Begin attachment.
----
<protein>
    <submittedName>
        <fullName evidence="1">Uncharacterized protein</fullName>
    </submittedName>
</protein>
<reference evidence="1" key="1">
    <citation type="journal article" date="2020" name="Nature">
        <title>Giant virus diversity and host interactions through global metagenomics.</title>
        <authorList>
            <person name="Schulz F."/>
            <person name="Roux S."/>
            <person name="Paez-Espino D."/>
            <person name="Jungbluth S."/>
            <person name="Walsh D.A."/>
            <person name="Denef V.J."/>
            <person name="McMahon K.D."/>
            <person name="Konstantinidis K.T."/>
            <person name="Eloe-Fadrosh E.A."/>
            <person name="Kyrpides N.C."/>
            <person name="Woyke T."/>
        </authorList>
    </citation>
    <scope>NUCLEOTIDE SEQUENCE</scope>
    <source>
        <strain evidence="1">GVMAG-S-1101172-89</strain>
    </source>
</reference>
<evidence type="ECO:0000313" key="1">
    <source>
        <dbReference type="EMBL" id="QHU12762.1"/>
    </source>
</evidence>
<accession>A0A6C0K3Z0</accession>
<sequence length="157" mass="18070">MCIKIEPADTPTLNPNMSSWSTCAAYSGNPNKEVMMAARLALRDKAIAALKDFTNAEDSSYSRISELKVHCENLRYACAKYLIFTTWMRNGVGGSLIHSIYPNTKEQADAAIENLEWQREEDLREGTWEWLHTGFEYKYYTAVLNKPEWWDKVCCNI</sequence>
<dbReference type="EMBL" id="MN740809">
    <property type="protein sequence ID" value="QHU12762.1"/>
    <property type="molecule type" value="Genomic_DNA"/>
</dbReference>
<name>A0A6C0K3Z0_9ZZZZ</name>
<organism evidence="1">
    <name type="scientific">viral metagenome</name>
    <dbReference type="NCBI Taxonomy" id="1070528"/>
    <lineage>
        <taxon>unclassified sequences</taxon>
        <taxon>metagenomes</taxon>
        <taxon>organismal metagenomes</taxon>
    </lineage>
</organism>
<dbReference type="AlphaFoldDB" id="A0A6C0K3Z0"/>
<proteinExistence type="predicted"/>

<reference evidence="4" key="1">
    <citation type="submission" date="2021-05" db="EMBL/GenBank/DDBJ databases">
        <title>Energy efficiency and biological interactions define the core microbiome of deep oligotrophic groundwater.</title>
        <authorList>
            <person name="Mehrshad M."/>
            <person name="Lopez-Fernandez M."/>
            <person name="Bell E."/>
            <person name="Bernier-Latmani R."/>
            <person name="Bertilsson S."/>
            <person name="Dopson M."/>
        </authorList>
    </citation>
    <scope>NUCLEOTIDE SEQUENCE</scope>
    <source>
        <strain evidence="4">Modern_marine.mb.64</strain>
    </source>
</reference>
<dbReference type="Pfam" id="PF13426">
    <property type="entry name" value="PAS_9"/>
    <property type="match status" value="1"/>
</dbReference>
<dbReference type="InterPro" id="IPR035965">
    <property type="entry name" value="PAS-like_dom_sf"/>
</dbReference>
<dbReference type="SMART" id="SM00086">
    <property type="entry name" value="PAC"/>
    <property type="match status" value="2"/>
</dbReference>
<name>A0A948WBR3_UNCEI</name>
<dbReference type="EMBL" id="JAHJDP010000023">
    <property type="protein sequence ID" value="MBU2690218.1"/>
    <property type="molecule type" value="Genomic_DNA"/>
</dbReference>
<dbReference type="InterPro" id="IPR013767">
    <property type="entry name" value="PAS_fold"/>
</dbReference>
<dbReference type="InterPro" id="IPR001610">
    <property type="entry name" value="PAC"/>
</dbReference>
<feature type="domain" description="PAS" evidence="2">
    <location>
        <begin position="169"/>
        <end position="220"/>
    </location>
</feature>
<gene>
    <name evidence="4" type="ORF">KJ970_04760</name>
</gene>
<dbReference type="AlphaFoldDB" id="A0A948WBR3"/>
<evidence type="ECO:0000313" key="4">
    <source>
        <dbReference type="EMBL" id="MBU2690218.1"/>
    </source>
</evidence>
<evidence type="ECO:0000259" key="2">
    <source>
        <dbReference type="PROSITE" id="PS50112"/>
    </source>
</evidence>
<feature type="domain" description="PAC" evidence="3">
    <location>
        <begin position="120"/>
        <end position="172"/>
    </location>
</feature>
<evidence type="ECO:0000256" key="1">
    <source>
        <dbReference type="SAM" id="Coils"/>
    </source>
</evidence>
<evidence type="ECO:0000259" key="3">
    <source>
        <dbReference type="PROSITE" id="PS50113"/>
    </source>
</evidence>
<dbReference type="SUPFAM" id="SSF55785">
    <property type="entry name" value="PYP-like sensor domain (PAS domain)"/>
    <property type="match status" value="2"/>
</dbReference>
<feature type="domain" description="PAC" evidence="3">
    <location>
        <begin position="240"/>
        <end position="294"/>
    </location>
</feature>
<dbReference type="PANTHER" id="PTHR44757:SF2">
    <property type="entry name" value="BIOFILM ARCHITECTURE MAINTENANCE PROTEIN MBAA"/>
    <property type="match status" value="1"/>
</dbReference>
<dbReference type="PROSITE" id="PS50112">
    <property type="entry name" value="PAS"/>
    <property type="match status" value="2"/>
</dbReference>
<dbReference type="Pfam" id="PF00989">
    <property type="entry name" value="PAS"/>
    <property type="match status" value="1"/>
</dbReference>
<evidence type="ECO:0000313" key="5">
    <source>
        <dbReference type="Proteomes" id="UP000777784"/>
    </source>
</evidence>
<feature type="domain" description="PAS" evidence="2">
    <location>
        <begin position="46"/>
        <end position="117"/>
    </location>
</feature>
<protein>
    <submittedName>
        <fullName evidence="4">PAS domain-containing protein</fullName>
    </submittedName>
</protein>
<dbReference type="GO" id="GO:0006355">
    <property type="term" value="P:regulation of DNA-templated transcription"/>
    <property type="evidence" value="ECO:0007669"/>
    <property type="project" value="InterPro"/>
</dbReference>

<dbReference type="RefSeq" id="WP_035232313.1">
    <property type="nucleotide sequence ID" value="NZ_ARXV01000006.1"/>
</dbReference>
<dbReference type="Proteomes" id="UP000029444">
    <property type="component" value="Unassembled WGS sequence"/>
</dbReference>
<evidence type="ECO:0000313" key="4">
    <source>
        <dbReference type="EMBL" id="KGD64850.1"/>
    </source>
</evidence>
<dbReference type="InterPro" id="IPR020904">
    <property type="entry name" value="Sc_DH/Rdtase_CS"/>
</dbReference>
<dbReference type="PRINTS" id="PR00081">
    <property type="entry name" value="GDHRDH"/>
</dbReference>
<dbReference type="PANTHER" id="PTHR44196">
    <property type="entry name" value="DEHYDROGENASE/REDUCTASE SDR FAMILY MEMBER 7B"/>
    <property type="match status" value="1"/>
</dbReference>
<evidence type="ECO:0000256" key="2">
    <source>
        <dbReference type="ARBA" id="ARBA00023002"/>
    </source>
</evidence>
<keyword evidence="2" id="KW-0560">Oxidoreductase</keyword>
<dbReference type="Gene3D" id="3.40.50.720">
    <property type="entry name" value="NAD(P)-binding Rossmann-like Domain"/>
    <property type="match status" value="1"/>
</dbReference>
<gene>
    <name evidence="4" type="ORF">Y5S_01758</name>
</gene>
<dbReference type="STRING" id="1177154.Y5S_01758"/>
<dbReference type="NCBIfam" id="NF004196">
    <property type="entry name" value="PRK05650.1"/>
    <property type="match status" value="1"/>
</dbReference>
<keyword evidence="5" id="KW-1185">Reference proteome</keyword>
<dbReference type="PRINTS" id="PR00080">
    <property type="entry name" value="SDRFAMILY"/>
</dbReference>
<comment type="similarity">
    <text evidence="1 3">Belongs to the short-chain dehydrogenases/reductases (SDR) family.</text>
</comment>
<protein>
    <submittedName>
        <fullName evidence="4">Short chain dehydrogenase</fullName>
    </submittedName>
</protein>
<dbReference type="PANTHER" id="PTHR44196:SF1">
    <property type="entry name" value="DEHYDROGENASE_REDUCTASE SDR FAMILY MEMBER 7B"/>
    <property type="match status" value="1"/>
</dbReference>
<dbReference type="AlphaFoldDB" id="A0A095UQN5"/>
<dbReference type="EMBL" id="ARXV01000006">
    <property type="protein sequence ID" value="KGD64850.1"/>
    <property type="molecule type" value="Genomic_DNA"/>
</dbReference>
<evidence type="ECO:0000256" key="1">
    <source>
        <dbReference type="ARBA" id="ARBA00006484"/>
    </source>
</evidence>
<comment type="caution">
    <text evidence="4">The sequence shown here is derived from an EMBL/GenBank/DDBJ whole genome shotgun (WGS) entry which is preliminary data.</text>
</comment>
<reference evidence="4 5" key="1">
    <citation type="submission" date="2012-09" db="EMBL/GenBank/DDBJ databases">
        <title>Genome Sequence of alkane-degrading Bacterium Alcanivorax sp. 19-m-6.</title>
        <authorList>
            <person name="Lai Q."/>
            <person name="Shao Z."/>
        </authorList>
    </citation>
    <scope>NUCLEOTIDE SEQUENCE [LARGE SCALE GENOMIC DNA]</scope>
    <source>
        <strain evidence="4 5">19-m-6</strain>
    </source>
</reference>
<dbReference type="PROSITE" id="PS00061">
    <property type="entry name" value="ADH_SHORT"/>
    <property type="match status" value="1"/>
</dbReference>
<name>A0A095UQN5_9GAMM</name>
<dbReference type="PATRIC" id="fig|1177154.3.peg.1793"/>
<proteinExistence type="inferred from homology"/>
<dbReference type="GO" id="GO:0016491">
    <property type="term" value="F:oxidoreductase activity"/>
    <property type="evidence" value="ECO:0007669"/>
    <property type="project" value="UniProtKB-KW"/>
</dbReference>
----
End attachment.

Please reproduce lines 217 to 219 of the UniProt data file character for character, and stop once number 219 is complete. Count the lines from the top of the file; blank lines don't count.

        <fullName evidence="4">Short chain dehydrogenase</fullName>
    </submittedName>
</protein>